Legislators need to assert themselves in state budget review

Virginia covid-19

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Ralph Northam seems to think he can rewrite the state budget with his veto pen.

“We’re just putting a lot of things on hold right now until we have better information, whether it be in a couple of months or five to six months. And at that point we’ll probably look at re-forecasting and know a lot better where we are,” Northam said this week, addressing the budget situation, which is in the oddest of odd places.

The General Assembly passed a two-year state budget back in March, almost literally moments before the governor shut the state down due to COVID-19.

The budget that was passed doesn’t direct state spending until the new fiscal year, which begins July 1, and it’s not law until the governor signs it into law.

The state constitution gives the governor wide latitude via the line-item veto, with oversight from the General Assembly in terms of the ability of legislators to override any veto.

But from the governor’s comments, from a press conference on Tuesday, he’s making it sound like he wants to be the point man on deciding what to cut, then what to ramp back up, whenever it is that he decides to open Virginia back up for business.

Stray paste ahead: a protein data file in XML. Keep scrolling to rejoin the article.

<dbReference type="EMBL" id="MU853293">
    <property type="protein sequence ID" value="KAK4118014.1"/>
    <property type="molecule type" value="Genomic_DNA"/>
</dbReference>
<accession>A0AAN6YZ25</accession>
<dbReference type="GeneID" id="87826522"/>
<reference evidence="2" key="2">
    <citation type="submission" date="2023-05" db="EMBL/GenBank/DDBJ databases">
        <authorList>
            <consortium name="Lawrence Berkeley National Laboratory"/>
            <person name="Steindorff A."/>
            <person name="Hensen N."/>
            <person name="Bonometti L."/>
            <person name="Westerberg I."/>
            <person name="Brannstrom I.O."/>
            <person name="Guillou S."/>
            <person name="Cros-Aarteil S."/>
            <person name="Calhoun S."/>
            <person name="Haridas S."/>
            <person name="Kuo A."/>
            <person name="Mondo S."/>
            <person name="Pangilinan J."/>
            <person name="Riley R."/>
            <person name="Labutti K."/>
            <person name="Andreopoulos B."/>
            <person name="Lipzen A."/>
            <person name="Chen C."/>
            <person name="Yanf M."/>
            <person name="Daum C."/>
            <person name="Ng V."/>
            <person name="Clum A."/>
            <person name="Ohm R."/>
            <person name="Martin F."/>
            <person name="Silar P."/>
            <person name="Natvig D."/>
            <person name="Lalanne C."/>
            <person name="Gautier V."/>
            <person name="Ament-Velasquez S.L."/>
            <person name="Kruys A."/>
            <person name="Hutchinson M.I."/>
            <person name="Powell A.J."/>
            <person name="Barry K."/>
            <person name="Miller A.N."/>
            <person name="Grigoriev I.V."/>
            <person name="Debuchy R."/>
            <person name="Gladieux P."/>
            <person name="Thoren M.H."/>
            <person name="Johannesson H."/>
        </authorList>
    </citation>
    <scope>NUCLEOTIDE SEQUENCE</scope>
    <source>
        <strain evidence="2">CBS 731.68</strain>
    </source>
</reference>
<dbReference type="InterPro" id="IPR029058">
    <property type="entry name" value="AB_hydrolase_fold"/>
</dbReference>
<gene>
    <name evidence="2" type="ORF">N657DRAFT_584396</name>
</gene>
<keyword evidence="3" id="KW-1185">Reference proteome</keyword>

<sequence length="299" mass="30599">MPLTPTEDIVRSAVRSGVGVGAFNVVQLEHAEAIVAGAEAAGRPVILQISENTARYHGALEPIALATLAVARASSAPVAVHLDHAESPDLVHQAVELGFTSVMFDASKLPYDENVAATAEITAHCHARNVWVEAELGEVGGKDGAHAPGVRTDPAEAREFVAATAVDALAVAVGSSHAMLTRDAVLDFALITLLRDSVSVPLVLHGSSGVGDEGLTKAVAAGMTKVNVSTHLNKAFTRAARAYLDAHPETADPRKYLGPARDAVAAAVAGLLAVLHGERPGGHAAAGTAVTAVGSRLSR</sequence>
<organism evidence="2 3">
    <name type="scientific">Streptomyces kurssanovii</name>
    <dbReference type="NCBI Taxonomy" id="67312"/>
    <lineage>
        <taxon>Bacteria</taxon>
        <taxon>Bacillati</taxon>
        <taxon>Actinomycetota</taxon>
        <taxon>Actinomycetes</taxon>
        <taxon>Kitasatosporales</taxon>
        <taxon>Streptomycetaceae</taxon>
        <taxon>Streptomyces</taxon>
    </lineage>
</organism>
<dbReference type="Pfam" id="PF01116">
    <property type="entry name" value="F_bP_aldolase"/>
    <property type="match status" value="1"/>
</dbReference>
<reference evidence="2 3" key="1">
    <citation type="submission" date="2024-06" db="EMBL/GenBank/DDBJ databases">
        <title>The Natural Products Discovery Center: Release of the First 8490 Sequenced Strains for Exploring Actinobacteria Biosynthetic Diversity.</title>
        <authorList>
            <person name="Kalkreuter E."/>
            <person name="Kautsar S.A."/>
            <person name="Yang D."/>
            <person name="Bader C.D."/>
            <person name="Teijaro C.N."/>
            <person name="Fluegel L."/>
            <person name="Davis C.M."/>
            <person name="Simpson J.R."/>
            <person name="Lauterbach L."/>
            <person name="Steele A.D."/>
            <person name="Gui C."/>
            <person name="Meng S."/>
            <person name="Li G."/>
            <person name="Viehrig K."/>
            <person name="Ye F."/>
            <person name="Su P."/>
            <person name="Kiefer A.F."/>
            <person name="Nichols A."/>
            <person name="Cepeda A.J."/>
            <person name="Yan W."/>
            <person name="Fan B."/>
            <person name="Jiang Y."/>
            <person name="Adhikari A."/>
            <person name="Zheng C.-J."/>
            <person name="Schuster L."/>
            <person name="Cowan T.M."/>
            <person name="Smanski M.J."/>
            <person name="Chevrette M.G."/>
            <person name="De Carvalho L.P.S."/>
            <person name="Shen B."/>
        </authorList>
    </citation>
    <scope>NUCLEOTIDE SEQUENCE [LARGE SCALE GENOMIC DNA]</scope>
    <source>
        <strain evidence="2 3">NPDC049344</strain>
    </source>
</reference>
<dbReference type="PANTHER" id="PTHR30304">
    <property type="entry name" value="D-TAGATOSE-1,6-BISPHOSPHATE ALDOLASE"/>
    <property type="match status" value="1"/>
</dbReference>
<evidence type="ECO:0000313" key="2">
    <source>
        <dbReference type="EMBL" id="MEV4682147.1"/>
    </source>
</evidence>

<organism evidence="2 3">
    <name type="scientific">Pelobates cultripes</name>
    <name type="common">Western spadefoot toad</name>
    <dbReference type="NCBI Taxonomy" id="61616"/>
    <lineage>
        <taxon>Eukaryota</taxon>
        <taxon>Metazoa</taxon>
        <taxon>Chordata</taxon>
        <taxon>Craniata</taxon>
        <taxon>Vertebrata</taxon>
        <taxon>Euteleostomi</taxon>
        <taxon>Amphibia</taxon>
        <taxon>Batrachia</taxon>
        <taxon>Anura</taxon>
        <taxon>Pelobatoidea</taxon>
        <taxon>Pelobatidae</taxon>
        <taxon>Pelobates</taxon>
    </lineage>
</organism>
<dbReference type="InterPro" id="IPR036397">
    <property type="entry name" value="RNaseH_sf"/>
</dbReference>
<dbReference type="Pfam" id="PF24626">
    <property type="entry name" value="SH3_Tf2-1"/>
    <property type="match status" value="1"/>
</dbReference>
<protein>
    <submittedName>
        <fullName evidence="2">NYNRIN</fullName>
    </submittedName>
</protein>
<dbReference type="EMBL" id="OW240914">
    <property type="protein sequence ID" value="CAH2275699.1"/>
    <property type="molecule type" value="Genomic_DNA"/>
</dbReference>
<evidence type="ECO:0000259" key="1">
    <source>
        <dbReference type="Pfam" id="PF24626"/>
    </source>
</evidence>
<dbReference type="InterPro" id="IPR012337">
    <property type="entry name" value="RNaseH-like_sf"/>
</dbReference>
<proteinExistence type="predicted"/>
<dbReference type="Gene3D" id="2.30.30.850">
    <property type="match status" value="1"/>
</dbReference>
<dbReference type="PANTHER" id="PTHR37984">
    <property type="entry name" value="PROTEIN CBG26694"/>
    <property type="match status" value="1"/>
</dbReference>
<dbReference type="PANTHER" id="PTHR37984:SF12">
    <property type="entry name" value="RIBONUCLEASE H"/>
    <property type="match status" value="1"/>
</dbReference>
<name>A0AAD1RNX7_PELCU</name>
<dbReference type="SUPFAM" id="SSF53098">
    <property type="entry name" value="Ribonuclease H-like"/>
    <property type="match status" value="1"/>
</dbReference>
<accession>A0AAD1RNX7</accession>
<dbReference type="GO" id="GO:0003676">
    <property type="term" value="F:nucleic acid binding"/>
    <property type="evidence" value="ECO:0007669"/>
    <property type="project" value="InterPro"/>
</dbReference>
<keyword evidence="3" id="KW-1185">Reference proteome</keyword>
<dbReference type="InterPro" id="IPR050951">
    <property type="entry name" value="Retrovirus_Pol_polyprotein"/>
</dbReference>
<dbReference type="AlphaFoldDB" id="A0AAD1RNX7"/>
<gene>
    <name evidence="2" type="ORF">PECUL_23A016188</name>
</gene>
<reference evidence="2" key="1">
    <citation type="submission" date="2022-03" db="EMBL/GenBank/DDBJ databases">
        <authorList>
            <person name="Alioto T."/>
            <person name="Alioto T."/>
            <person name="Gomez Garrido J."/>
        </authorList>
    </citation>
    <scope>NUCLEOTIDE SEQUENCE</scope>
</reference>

Which isn’t the way this is supposed to work.

The ball is in the court of Democrats in the General Assembly, then, right, as to whether they’re going to sign off on giving up their constitutionally-delegated power of the purse?

OK, it’s not entirely the case that it’s just on Democrats, who have a strong 55-45 majority in the House, but a sometimes tenuous 21-19 party edge in the Senate.

It would take just two Democratic state senators saying they don’t want to give the governor carte blanche over a two-year state budget to add more pens to the final budget document.

And you’d have to imagine that whatever is going to happen on this behind the scenes is happening now, with legislators due back in Richmond in two weeks for the veto session.

What’s particularly odd about where we are with the state budget in flux right now is that we’re not really hearing anything from state legislators regarding the next steps to address the budget situation.

The only voice, to this point, has been that of the governor.

We need to hear from Democratic and Republican leaders as to their thoughts on what the next steps need to be.

And we need them to step up and do what they’ve been elected to do.

Whatever you think of Ralph Northam, even if you want to trust the absolute hell out of him to get this right, process is important.

We do budgets the way we do because we value checks and balances in setting spending priorities and then seeing them carried out.

It’s time that we hear from legislative leaders from both sides of the aisle about the next steps.

Somebody needs to step up to remind Northam, who seems to be trending in the direction of drunk on power territory with his recent spate of executive orders and directives, that he’s a one-term governor, and for that matter, that when that one term is done, his political career is done as well, that nothing has changed in that respect since Feb. 1, 2019.

Story by Chris Graham


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